Filed Under: Food Police

Junking “Junk” Food

Today we stumbled upon this old-ish BBC News piece on how activists are using everyday language to surreptitiously stigmatize the foods they don’t approve of. Case in point: The term “junk food.”
Why does the "junk food" tag seem to be applied selectively, and often to food outlets in urban and suburban areas but not to those in leafier parts? Is there some snobbery at play here?
According to Peter Marsh, of the Social Issues Research Centre in Oxford, which studies food and obesity issues, the term "junk" has become "simply a matter of aesthetics", a way of disapproving of certain foods …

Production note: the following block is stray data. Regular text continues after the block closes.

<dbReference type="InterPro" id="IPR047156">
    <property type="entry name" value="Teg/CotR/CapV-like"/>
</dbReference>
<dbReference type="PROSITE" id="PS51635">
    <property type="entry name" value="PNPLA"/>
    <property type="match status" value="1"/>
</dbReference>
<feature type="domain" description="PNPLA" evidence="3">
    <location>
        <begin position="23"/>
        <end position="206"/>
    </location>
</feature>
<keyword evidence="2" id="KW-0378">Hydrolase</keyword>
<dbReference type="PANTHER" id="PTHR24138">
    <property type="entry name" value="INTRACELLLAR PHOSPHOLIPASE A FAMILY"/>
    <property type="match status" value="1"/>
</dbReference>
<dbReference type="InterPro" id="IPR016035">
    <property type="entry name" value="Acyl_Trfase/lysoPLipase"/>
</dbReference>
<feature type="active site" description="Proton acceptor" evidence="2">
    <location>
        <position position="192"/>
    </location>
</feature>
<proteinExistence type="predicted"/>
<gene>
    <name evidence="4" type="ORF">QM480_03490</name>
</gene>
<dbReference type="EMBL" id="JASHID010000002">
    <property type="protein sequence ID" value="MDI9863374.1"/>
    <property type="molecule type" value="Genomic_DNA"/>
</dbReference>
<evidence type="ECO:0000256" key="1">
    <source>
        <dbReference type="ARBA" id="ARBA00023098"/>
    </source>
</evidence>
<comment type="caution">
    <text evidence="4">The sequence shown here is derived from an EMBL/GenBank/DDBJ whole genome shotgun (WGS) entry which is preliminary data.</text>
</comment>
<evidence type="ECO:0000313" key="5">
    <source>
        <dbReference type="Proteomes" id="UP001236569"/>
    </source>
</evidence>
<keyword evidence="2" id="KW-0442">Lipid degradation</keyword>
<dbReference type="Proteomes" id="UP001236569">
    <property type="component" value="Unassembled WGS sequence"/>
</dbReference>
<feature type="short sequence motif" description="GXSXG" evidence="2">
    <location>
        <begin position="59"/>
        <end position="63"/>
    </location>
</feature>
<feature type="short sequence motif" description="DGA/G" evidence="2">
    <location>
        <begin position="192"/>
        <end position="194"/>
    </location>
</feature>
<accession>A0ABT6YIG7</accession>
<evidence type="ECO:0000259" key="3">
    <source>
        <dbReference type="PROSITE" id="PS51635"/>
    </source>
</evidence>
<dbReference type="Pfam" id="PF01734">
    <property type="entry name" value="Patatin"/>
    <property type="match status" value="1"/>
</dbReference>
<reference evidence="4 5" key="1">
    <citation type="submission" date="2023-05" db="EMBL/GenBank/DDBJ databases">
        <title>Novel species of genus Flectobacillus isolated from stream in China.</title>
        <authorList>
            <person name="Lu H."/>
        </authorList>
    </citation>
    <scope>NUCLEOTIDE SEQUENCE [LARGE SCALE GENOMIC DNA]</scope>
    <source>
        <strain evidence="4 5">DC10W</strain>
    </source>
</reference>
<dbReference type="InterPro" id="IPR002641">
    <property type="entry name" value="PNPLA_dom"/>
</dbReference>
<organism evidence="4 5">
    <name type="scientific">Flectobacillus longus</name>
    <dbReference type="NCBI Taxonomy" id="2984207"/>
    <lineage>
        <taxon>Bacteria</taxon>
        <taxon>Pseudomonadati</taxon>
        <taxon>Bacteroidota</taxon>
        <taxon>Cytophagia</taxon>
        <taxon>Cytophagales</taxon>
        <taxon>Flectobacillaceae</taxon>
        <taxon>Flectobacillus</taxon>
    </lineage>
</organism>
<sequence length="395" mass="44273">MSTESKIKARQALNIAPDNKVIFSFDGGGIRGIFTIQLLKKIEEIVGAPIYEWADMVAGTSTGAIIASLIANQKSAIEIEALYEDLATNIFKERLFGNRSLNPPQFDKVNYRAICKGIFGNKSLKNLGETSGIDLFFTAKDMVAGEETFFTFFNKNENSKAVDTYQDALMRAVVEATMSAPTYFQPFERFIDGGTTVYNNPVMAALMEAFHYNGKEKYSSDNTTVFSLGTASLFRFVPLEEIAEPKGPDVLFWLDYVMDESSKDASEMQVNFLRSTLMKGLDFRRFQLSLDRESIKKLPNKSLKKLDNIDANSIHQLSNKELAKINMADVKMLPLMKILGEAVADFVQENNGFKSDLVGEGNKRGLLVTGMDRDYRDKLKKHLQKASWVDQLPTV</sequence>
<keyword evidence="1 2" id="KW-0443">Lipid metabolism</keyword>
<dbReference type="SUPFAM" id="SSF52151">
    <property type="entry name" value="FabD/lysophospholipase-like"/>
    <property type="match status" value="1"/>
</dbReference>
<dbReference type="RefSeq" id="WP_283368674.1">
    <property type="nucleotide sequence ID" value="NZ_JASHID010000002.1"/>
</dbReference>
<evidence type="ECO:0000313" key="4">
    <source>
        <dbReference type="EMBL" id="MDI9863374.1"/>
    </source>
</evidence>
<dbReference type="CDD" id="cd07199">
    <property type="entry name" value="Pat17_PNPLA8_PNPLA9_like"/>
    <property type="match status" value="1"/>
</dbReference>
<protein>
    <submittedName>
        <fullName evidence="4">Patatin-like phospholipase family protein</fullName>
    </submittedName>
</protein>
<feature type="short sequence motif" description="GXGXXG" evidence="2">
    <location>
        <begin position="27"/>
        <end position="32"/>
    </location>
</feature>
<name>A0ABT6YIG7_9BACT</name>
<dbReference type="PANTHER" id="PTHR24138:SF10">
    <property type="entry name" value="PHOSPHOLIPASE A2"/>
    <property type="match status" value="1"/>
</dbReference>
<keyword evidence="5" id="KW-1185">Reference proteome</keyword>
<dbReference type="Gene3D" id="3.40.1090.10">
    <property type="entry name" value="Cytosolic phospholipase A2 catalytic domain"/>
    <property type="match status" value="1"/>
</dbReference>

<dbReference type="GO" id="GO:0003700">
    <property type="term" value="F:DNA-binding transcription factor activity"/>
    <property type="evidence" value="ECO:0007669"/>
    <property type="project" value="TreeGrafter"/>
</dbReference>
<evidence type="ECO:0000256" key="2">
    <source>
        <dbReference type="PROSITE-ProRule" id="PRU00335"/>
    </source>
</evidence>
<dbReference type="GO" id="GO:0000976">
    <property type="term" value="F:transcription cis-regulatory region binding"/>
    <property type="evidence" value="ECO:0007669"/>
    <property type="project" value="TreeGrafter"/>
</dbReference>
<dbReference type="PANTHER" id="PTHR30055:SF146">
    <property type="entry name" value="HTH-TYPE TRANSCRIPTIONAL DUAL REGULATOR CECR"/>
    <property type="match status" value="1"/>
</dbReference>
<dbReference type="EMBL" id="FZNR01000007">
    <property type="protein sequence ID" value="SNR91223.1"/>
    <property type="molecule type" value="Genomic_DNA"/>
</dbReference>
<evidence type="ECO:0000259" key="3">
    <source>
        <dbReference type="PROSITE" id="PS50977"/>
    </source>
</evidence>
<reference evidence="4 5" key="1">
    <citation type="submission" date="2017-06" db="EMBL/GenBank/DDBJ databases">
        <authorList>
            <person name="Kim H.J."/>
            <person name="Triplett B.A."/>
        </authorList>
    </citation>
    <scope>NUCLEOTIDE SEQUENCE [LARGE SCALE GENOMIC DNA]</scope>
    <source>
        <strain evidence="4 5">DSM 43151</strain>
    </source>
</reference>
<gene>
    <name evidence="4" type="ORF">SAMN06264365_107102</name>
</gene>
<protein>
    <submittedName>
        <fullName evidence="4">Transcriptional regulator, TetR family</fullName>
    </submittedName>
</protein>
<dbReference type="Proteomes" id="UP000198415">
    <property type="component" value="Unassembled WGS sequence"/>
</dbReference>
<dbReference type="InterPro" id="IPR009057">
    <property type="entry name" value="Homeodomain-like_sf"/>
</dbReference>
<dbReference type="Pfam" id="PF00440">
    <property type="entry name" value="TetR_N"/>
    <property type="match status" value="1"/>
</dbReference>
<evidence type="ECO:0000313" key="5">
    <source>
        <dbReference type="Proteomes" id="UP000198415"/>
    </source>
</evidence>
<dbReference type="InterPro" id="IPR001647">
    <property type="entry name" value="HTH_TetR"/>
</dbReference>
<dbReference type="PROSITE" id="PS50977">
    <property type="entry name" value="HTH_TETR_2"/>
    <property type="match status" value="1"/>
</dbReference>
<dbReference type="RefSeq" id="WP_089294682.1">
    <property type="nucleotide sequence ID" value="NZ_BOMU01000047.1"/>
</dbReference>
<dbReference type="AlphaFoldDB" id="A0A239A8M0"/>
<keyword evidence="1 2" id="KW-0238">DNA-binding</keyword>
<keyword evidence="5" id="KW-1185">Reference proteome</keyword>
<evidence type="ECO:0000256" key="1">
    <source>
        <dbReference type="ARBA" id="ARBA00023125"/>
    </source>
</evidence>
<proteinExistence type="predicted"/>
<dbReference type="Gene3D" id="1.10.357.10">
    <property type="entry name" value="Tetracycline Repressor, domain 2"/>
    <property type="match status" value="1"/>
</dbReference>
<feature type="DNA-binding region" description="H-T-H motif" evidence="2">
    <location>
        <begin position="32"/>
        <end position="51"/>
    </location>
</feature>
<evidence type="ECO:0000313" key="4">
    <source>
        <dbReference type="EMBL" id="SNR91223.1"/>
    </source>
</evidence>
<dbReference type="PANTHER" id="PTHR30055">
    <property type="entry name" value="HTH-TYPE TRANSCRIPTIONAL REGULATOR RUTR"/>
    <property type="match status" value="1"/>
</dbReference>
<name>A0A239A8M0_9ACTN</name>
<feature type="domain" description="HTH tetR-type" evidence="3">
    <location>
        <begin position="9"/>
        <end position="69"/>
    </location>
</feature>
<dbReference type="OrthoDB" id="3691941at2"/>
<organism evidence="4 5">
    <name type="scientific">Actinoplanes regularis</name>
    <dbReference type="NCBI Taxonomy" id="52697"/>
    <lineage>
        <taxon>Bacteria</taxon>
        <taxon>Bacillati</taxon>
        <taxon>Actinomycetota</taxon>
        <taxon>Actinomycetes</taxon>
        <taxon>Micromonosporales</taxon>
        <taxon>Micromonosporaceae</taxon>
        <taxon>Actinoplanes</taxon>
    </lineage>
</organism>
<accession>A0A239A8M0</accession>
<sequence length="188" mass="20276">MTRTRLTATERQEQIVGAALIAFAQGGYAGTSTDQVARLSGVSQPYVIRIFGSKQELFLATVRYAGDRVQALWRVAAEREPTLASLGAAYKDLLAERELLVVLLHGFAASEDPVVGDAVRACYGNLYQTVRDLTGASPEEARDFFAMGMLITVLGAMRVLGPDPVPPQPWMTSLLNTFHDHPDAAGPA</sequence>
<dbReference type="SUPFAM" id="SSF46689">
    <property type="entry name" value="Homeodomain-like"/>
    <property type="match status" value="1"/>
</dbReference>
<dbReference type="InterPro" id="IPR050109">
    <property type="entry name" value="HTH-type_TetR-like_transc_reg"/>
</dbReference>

Johan Koeslag, a professor of medical physiology in South Africa, says junk food has become an "empty" phrase …
"The adjective ‘junk’ [is] unfortunate, if not outright misleading," he says.

More on “Food Police”

Vegans Try to Ban Hot Dogs in Schools

Posted April 25, 2017 at 11:08 am

Boycott TripAdvisor for Allying with PETA

Posted February 16, 2017 at 8:27 pm

Are Dietary Guidelines Based on “Pseudoscience”?

Posted March 23, 2016 at 9:48 am